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Feature Article

Shawn Walters winemaker Forty-Five North Winery

Shawn Walters, winemaker at Forty-Five North Winery has a history of numerous gold medal wines before arriving at his current position.

Leelanau Peninsula (AVA)

New Headliner on
Michigan's Leelanau Peninsula

Shawn Walters, winemaker for up-and-coming Forty-Five North Vineyard and Winery explains why the Michigan AVA is a world class wine region, which is just being discovered by more than the locals.

by Eleanor & Ray Heald
August 22, 2008

Within the last year, six new wineries opened in Michigan, bringing the state total to 56. One of the six, Forty-Five North Vineyard and Winery, is already making headlines. Winemaker Shawn Walters, 38, a northern Michigan native with farming in his ancestry, made gold medal winning wines for Longview Winery on Leelanau Peninsula before taking the helm at Forty-Five North.

The winery name is derived from its location on the 45th Parallel North, in the heart of the Leelanau Peninsula. Its success comes from the heart of owner Steven Grossnickle, an Indiana ophthalmologist and Lasik surgeon who purchased a former 100-acre cherry farm near Lake Forty-Five-North-logoLeelanau in 2006. Grossnickle’s vision of establishing a winery amid the northern Michigan landscape he loves seems to be taking shape.

In four truckloads, Grossnickle moved a 120-year-old barn from Kent County, Mich., in the western part of the state, and is reassembling it for Forty-Five North’s tasting room. Recent statistics reveal that more people learn about the wines that they ultimately purchase from positive experiences in a tasting room. That’s Grossnickle’s plan, backed up by the winemaking of Shawn Walters. Our conversation with Walters reveals the whole story.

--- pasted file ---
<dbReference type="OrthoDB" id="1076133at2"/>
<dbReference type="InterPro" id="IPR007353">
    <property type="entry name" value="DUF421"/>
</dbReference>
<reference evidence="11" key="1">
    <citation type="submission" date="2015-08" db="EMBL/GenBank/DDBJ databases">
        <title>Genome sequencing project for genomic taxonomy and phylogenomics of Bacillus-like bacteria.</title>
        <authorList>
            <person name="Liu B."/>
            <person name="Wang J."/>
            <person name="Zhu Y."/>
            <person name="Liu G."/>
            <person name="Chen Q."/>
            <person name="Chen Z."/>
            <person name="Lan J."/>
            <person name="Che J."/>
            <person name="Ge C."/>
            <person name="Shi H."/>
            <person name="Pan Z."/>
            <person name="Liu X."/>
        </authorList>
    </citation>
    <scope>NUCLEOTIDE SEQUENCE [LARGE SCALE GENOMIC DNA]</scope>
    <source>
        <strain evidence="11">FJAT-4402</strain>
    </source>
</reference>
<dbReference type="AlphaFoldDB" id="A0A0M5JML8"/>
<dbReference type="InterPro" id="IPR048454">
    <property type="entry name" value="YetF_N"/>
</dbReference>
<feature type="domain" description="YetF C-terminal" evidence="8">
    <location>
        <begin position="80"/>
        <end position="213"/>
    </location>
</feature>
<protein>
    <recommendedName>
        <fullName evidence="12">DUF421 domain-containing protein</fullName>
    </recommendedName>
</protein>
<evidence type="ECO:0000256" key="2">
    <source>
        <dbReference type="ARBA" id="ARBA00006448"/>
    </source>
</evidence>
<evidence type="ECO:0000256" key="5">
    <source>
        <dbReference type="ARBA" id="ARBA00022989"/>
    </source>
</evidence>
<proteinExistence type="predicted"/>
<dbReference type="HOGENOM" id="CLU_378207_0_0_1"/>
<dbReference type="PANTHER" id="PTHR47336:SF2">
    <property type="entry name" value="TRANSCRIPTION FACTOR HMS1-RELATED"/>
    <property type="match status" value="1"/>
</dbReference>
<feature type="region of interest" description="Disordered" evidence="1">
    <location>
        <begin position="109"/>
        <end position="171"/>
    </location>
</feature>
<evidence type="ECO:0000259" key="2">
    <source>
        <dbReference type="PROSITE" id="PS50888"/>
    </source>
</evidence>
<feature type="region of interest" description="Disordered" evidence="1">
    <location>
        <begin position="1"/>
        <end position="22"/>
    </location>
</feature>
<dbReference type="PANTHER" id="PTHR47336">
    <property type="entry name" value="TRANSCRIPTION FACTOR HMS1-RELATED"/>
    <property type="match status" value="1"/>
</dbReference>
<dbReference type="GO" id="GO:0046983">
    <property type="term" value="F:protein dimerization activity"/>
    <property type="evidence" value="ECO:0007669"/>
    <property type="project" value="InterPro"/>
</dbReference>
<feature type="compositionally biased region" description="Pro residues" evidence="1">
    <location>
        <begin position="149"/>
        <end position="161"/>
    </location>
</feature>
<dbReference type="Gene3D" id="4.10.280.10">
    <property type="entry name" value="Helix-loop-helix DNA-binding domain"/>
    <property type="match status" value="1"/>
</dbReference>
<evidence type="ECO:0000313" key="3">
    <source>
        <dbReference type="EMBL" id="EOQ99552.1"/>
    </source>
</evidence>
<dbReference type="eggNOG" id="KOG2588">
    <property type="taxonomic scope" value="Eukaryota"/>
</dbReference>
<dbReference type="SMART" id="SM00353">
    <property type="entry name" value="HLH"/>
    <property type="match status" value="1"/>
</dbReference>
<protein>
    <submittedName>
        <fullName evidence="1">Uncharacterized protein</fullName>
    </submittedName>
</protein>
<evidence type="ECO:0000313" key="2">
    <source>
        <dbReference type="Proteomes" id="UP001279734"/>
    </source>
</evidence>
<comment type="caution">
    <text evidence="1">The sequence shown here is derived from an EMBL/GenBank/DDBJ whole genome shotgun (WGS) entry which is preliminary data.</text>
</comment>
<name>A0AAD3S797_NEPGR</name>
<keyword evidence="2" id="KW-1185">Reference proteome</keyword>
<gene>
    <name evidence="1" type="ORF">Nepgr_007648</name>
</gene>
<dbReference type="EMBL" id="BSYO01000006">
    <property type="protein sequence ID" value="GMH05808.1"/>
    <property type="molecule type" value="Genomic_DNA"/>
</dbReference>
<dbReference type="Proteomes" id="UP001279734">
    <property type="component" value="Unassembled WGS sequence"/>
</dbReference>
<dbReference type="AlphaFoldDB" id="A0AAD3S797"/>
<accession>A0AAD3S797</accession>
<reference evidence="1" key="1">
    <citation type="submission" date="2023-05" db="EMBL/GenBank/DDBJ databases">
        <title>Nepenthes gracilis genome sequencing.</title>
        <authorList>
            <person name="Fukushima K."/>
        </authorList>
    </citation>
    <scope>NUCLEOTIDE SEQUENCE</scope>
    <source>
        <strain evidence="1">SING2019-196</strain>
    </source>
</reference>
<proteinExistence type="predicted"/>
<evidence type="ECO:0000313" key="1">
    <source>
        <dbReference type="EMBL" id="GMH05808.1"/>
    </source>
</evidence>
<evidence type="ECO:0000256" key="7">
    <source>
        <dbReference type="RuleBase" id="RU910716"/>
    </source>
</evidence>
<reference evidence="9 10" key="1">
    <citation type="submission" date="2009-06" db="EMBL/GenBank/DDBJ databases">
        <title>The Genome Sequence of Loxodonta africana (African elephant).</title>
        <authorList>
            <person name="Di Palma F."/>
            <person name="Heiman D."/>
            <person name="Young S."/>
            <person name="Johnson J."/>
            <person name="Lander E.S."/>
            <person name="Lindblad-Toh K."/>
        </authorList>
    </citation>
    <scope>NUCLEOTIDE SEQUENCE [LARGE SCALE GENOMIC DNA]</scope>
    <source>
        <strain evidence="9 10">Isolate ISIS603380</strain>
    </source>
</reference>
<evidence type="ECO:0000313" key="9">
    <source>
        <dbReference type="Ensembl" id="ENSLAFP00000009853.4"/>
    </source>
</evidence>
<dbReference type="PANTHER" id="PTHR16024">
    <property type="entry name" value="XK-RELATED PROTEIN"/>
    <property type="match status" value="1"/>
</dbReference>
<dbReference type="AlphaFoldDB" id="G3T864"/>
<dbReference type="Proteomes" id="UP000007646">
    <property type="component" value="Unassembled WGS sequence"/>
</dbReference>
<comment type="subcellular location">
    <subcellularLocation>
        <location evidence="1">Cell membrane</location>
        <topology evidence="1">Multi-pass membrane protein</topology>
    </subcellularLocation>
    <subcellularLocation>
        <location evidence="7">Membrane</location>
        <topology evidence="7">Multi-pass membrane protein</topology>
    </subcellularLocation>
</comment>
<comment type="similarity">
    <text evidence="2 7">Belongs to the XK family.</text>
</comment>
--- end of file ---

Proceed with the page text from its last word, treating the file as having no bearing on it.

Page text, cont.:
Appellation America: First off, what is your formal winemaking education?

Shawn Walters (SW): Hands on. Sixteen years ago, I was in the seasonal industry business in Michigan’s northern lower peninsula – ski resort in winter, restaurant in summer. At the close of the 1993 summer season, former Leelanau Cellars winemaker Bill Skolnick offered me a cellar rat position and I learned winemaking from the ground up. By 2000, I was the winemaker. Yet my ambition focused on making estate-grown, estate-bottled wine and that’s why I helped owner Alan Eaker at his Longview winery (Cedar, Mich.) to make his launch wines before I took the Forty-Five North winemaker position.

AA: Is it correct that, in addition to consulting at Longview, you are responsible for wines that earned eight gold medals from four different wineries at the 2008 Michigan Wine & Spirits Competition?